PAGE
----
Ever since her parents got divorced, Pia has worked hard to make sure everything in her life is Perfect, with a capital P. But everything keeps going wrong. She and her sister get into a fight. Pia falls down the stairs and hurts her ankle. She spills chocolate milk all over her lucky outfit. She accidentally studied for the wrong test. And her best friend still isn’t speaking to her since she got mad at him for throwing her a surprise birthday party. Now Pia has a big race this afternoon and she’s pretending her ankle is fine. But she has to win the race. She has to!
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Copyright © Alice Kuipers 2020
Published in Canada and the United States in 2020 by Orca Book Publishers. orcabook.com
All rights reserved. No part of this publication may be reproduced or transmitted in any form or by any means, electronic or mechanical, including photocopying, recording or by any information storage and retrieval system now known or to be invented, without permission in writing from the publisher.
Library and Archives Canada Cataloguing in Publication Title: Pia's plans / Alice Kuipers. Names: Kuipers, Alice, 1979– author. Series: Orca currents. Description: Series statement: Orca currents Identifiers: Canadiana (print) 2020017598X I Canadiana (ebook) 20200175998 I ISBN 9781459823785 (softcover) I ISBN 9781459823792 (PDF) IISBN 9781459823808 (EPUB) Classification: LCC PS8621.U38 P53 2020 I DDC jC813/.6—dc23
Library of Congress Control Number: 2020930585
Summary: In this high-interest accessible novel for middle readers, Pia has been desperately trying to make sure everything is perfect ever since her parents separated.
Orca Book Publishers is committed to reducing the consumption of nonrenewable resources in the making of our books. We make every effort to use materials that support a sustainable future.
Orca Book Publishers gratefully acknowledges the support for its publishing programs provided by the following agencies: the Government of Canada, the Canada Council for the Arts and the Province of British Columbia through the BC Arts Council and the Book Publishing Tax Credit.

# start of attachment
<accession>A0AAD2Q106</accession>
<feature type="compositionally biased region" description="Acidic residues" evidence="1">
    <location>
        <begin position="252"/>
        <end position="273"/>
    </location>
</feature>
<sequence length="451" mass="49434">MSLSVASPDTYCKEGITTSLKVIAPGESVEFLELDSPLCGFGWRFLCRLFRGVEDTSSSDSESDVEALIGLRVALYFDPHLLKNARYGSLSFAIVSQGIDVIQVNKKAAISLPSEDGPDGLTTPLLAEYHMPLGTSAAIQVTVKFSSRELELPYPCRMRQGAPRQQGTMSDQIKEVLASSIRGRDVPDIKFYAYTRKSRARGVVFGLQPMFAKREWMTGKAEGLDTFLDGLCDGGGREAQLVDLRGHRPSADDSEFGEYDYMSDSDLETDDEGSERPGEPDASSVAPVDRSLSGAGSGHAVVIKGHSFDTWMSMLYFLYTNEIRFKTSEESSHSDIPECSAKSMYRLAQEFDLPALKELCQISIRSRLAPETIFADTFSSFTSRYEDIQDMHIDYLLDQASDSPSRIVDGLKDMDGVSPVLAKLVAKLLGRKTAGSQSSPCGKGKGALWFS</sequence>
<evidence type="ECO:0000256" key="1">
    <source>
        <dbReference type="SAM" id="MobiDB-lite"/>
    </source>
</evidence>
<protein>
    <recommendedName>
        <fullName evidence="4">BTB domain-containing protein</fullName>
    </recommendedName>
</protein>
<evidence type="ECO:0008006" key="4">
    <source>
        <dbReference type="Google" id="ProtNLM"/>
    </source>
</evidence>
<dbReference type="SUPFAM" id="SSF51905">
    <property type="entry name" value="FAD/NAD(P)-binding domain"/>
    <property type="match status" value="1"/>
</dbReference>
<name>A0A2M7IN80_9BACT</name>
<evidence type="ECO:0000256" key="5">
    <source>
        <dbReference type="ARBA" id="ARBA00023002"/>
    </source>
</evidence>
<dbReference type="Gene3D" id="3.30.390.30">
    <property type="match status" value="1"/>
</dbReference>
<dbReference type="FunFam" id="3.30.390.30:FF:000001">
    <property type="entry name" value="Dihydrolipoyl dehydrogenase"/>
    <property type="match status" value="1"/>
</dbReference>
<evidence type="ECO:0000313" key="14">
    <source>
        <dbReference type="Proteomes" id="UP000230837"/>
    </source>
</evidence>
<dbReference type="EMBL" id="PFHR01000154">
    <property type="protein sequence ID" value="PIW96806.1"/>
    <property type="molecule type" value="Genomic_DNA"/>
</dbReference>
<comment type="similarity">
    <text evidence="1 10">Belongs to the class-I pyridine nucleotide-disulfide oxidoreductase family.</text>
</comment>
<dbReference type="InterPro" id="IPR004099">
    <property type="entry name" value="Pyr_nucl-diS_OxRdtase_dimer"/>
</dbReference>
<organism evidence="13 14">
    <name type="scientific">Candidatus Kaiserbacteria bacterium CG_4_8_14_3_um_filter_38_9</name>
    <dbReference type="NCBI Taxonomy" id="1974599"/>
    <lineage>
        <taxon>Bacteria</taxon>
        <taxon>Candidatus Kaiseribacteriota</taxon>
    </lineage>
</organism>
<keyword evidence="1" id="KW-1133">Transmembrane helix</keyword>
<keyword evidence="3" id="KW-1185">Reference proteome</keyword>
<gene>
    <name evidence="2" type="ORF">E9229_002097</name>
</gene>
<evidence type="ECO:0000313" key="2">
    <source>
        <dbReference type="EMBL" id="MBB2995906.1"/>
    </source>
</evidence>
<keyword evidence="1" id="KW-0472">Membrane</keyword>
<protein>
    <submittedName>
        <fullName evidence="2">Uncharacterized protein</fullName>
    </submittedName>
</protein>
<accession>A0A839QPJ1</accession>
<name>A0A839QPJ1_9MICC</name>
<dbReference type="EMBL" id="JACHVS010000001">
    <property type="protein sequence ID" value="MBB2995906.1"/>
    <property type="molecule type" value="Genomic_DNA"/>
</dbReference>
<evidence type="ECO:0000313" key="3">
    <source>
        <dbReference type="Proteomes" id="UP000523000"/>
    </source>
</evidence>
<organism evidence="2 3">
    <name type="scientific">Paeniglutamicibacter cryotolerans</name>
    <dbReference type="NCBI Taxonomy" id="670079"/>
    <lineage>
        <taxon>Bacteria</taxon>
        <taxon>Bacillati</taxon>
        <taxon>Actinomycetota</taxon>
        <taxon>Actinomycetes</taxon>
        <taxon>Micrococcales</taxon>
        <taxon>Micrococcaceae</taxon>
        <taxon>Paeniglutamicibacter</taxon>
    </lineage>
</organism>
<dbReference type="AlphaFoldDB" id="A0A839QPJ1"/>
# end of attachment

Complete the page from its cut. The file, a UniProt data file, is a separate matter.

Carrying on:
Edited by Tanya Trafford Design by Ella Collier Cover photograph by Gettyimages.ca/skynesher Author photo by Emma Love
Printed and bound in Canada.
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To Jackie. I am so thankful for every writing minute.
I put my math workbook into my black bag. Dad bought it for me a year ago, but it looks brand-new. I clean it regularly. And I empty it as soon as I come home from school. I watched that show about tidying up. And how tidying up is magic. I think to myself, Tidy bag, tidy mind. I put two fingers on my wrist and count my heart rate. My heart seems to be beating normally.
Good. I slide my laptop into my bag and then close the silver clasp.
I call out to my sister, Nia. There’s no answer. Weird. I wonder where she is. I text Jay to let him know that I’m on my way.
I grab a protein bar from Dad’s pantry. I helped him organize things in here. Everything is labeled. All the dry goods are in glass jars. At least this space is tidy. The rest of his place is a complete mess. I glance over at the laundry basket. It’s overflowing. I will run a load later tonight. My dirty running gear is in there. I am not going to think about the race earlier today. I check my heart rate again. My heart has sped up. Of course it has.
I go out the front door, closing it behind me. Outside it’s warm. Fluffy, white clouds float in the sky. I check that I’ve locked the front door, then make my way to Jay’s house. I put in my earbuds to listen to a short podcast—Winning at Life.
My phone rings. It’s so loud that it hurts my eardrums.
“Hey, Pia, are you nearly here?” Jay asks.
“You know I am. I just told you I was on my way,” I say into my cell phone. “Why are you being weird?” Jay and I have been best friends since we were four and in preschool.
“I’m not being weird,” he says.
“Have you got everything ready? I don’t want to waste any time.”